No. 153. Treaty with Russia for the Ces

sion of Alaska

March 30, 1867

By the fourth article of the treaty of 1824 between the United States and Russia, it was agreed that for ten years the vessels of both powers might fish and trade in the interior waters on the northwest coast of North America, both north and south of 54° 40'. Negotiations for the continuance of the agreement failed, and the encroachments of American seamen in Russian territory were from time to time the subject of diplomatic correspondence. The friendly behavior of Russia towards the United States during the Civil War, though joined, doubtless, with an unwillingness on the part of the United States to see the power of Russia in North America increase, led to an acceptance of the offer of Russia to sell Alaska. The treaty was communicated to the Senate July 16, 1867, and the formal transfer of the territory was made October 18. Copies of the treaty and correspondence were laid before the House February 17, 1868. The debate in the House raised the question of the constitutional relation of the House to treaties involving the appropria

tion of money. The preamble of the bill making the appropriation, as it passed the House, asserted that the consent of that body was necessary to the ratification of such treaties. The Senate refused to accept the bill in that form, and the preamble was modified. The appropriation bill became law July 27. Another act of the same date extended the laws of the United States relating to customs, commerce, and navigation over Alaska, and established it as a collection district.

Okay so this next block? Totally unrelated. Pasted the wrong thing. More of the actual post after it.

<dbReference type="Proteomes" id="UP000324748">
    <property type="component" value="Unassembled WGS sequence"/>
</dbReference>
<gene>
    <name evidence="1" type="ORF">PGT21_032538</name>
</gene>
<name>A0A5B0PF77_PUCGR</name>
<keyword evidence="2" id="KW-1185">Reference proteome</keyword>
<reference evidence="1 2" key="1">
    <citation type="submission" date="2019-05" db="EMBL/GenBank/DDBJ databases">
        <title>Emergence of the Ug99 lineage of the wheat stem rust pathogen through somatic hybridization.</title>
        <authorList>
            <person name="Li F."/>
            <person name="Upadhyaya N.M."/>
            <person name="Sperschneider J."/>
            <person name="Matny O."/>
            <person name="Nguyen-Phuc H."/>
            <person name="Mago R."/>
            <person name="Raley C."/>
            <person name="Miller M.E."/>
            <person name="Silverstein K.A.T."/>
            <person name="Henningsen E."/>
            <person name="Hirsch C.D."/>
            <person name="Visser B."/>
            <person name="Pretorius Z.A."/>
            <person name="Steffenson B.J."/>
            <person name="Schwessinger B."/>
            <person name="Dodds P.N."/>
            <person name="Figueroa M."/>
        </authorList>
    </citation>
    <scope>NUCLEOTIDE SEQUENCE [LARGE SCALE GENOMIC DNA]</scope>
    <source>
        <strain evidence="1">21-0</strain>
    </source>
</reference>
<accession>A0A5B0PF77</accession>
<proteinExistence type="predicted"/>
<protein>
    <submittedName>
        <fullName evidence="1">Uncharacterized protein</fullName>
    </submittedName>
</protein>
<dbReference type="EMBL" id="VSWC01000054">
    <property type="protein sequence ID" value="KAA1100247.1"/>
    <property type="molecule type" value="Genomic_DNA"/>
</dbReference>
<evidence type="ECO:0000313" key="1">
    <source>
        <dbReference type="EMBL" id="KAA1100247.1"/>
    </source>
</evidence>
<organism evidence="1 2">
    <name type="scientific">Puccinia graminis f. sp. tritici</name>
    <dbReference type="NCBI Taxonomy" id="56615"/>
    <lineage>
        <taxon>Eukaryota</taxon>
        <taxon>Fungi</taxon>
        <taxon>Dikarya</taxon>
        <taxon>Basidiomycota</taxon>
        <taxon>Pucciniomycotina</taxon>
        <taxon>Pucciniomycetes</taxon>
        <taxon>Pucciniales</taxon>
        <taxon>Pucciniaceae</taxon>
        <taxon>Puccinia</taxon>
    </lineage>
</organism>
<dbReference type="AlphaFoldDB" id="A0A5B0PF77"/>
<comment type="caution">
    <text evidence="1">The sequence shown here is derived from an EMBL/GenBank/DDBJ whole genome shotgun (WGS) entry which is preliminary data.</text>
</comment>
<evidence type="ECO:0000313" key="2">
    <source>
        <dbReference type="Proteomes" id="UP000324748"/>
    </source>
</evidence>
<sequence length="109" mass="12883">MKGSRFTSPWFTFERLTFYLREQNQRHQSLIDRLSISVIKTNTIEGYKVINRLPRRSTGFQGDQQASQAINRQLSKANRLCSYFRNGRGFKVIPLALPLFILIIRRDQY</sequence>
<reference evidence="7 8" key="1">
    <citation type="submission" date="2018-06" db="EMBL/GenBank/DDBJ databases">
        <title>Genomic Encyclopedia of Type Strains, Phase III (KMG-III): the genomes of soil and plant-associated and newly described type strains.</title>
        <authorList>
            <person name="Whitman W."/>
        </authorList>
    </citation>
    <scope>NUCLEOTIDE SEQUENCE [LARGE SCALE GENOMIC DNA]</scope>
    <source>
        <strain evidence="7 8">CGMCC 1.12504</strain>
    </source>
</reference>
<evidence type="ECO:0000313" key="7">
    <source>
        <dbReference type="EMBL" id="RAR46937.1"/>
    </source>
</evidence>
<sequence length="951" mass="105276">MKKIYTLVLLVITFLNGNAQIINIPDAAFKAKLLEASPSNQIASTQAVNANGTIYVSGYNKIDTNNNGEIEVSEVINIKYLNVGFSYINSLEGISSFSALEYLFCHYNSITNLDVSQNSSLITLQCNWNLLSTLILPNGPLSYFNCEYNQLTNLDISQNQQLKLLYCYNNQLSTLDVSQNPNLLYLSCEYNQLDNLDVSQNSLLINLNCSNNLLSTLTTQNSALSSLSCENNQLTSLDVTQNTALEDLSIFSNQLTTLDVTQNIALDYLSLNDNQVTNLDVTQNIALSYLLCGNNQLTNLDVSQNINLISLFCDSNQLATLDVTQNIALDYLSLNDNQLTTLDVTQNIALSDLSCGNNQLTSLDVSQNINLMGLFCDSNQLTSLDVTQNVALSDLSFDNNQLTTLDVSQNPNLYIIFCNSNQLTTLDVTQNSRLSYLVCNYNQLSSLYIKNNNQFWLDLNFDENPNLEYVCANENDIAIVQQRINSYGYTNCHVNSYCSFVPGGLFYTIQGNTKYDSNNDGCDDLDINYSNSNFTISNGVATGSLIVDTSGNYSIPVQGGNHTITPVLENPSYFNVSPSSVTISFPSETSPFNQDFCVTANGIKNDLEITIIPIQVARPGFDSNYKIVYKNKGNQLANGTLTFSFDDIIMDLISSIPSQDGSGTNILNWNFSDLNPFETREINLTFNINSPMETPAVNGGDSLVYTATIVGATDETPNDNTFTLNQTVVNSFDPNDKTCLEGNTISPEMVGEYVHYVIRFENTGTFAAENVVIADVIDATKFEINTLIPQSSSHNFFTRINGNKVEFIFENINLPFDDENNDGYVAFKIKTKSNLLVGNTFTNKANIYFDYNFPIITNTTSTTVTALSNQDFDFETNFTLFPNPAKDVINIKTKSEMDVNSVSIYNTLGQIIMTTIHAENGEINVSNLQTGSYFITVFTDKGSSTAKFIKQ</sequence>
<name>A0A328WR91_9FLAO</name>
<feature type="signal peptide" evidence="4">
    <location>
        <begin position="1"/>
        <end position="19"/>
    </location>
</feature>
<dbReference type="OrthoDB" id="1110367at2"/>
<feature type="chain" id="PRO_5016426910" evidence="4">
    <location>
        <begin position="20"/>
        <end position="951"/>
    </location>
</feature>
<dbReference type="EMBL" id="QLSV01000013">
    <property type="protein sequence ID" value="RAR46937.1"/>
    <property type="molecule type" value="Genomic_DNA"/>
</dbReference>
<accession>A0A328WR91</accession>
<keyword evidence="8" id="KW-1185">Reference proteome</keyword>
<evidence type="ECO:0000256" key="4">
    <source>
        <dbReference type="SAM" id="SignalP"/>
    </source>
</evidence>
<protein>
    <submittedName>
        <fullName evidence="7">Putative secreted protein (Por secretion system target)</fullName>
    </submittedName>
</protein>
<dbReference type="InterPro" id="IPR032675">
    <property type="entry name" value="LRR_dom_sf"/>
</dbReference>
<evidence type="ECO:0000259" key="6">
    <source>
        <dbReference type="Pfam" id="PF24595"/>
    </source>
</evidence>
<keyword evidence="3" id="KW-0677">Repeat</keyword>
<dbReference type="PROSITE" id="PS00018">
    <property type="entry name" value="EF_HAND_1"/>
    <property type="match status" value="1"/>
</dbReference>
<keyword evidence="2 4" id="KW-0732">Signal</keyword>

REFERENCES. - Text in U.S. Statutes at Large, XV., 539-543. For the documents and correspondence see Senate Exec. Doc. 17, 40th Cong., Ist Sess.; House Exec. Docs. 125 and 177, 40th Cong., 2d Sess. Banks's report in favor of ratification is House Report 37, 40th Cong., 2d Sess. For the House proceedings see the Cong. Globe, 40th Cong., 2d Sess.



His Majesty the Emperor of all the Russias agrees to cede to the United States . . . all the territory and dominion now possessed by his said Majesty on the continent of America and in the adjacent islands, the same being contained within the geographical limits herein set forth, to wit: The eastern limit is the line of demarcation between the Russian and the British possessions in North America, as established by the convention between Russia and Great Britain, of February 28-16, 1825, and described in Articles III and IV of said convention, in the following terms: "Commencing from the southernmost point of the island called Prince of Wales Island, which point lies in the parallel of 54 degrees 40 minutes north latitude, and between the 131st and 133d degree of west longitude, (meridian of Greenwich,) the said line shall ascend to the north along the channel called Portland Channel, as far as the point of the continent where it strikes the 56th degree of north latitude; from this last-mentioned point, the line of demarcation shall follow the summit of the mountains situated parallel to the coast, as far as the point of intersection of the 141st degree of west longitude, (of the same meridian;) and finally, from the said point of intersection, the said meridian line of the 141st degree, in its prolongation as far as the Frozen Ocean.

"IV. With reference to the line of demarcation laid down in the preceding article, it is understood

"Ist. That the island called Prince of Wales Island shall